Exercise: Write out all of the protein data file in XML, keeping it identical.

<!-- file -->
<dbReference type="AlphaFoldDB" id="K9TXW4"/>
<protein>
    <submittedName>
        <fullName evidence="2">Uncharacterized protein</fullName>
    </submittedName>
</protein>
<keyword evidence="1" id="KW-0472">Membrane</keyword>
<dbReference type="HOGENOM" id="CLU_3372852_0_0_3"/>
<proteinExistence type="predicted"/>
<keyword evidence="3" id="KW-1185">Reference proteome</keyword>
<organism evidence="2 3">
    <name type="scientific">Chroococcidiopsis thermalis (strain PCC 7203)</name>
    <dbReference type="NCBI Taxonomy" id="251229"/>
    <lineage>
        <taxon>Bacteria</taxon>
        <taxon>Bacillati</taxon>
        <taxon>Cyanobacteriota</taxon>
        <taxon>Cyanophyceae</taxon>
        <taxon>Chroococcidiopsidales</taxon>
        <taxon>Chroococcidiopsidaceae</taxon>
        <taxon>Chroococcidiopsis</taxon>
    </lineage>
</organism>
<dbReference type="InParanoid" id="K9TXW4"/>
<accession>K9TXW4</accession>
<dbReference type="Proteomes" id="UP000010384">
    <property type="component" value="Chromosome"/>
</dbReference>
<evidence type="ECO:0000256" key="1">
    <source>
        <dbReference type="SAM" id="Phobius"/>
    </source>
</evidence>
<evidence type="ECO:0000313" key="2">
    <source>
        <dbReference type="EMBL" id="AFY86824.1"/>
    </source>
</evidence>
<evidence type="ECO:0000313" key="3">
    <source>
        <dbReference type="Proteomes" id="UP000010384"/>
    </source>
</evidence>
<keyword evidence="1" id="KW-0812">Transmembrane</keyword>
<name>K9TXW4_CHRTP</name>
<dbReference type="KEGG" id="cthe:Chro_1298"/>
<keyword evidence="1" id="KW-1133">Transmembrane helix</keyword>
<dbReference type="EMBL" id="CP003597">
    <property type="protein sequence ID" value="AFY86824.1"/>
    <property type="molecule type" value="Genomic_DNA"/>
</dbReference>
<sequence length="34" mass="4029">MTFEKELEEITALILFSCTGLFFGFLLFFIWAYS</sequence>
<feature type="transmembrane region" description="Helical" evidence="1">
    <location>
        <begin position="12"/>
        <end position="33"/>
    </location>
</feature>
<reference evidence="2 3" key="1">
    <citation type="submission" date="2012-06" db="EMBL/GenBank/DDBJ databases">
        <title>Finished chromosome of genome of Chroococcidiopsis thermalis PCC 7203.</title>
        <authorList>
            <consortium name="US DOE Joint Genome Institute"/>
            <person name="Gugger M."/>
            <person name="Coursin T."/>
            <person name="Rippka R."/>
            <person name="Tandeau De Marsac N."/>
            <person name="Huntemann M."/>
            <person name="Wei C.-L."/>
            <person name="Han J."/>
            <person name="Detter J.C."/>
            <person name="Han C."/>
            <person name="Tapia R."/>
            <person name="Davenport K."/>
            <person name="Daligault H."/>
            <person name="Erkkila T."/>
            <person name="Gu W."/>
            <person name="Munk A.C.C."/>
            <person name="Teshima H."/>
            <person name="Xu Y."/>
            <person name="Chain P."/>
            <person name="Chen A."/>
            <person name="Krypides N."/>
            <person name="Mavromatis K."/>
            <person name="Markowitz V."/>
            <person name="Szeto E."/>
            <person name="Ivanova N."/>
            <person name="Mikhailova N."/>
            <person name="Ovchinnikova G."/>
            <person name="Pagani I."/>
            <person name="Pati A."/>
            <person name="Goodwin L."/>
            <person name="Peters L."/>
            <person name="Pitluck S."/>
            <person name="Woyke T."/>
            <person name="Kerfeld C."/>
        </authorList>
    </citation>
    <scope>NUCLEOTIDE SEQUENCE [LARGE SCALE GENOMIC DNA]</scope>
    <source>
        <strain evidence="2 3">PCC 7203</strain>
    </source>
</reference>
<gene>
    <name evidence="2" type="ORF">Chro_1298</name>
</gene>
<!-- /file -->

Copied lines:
<dbReference type="AlphaFoldDB" id="K9TXW4"/>
<protein>
    <submittedName>
        <fullName evidence="2">Uncharacterized protein</fullName>
    </submittedName>
</protein>
<keyword evidence="1" id="KW-0472">Membrane</keyword>
<dbReference type="HOGENOM" id="CLU_3372852_0_0_3"/>
<proteinExistence type="predicted"/>
<keyword evidence="3" id="KW-1185">Reference proteome</keyword>
<organism evidence="2 3">
    <name type="scientific">Chroococcidiopsis thermalis (strain PCC 7203)</name>
    <dbReference type="NCBI Taxonomy" id="251229"/>
    <lineage>
        <taxon>Bacteria</taxon>
        <taxon>Bacillati</taxon>
        <taxon>Cyanobacteriota</taxon>
        <taxon>Cyanophyceae</taxon>
        <taxon>Chroococcidiopsidales</taxon>
        <taxon>Chroococcidiopsidaceae</taxon>
        <taxon>Chroococcidiopsis</taxon>
    </lineage>
</organism>
<dbReference type="InParanoid" id="K9TXW4"/>
<accession>K9TXW4</accession>
<dbReference type="Proteomes" id="UP000010384">
    <property type="component" value="Chromosome"/>
</dbReference>
<evidence type="ECO:0000256" key="1">
    <source>
        <dbReference type="SAM" id="Phobius"/>
    </source>
</evidence>
<evidence type="ECO:0000313" key="2">
    <source>
        <dbReference type="EMBL" id="AFY86824.1"/>
    </source>
</evidence>
<evidence type="ECO:0000313" key="3">
    <source>
        <dbReference type="Proteomes" id="UP000010384"/>
    </source>
</evidence>
<keyword evidence="1" id="KW-0812">Transmembrane</keyword>
<name>K9TXW4_CHRTP</name>
<dbReference type="KEGG" id="cthe:Chro_1298"/>
<keyword evidence="1" id="KW-1133">Transmembrane helix</keyword>
<dbReference type="EMBL" id="CP003597">
    <property type="protein sequence ID" value="AFY86824.1"/>
    <property type="molecule type" value="Genomic_DNA"/>
</dbReference>
<sequence length="34" mass="4029">MTFEKELEEITALILFSCTGLFFGFLLFFIWAYS</sequence>
<feature type="transmembrane region" description="Helical" evidence="1">
    <location>
        <begin position="12"/>
        <end position="33"/>
    </location>
</feature>
<reference evidence="2 3" key="1">
    <citation type="submission" date="2012-06" db="EMBL/GenBank/DDBJ databases">
        <title>Finished chromosome of genome of Chroococcidiopsis thermalis PCC 7203.</title>
        <authorList>
            <consortium name="US DOE Joint Genome Institute"/>
            <person name="Gugger M."/>
            <person name="Coursin T."/>
            <person name="Rippka R."/>
            <person name="Tandeau De Marsac N."/>
            <person name="Huntemann M."/>
            <person name="Wei C.-L."/>
            <person name="Han J."/>
            <person name="Detter J.C."/>
            <person name="Han C."/>
            <person name="Tapia R."/>
            <person name="Davenport K."/>
            <person name="Daligault H."/>
            <person name="Erkkila T."/>
            <person name="Gu W."/>
            <person name="Munk A.C.C."/>
            <person name="Teshima H."/>
            <person name="Xu Y."/>
            <person name="Chain P."/>
            <person name="Chen A."/>
            <person name="Krypides N."/>
            <person name="Mavromatis K."/>
            <person name="Markowitz V."/>
            <person name="Szeto E."/>
            <person name="Ivanova N."/>
            <person name="Mikhailova N."/>
            <person name="Ovchinnikova G."/>
            <person name="Pagani I."/>
            <person name="Pati A."/>
            <person name="Goodwin L."/>
            <person name="Peters L."/>
            <person name="Pitluck S."/>
            <person name="Woyke T."/>
            <person name="Kerfeld C."/>
        </authorList>
    </citation>
    <scope>NUCLEOTIDE SEQUENCE [LARGE SCALE GENOMIC DNA]</scope>
    <source>
        <strain evidence="2 3">PCC 7203</strain>
    </source>
</reference>
<gene>
    <name evidence="2" type="ORF">Chro_1298</name>
</gene>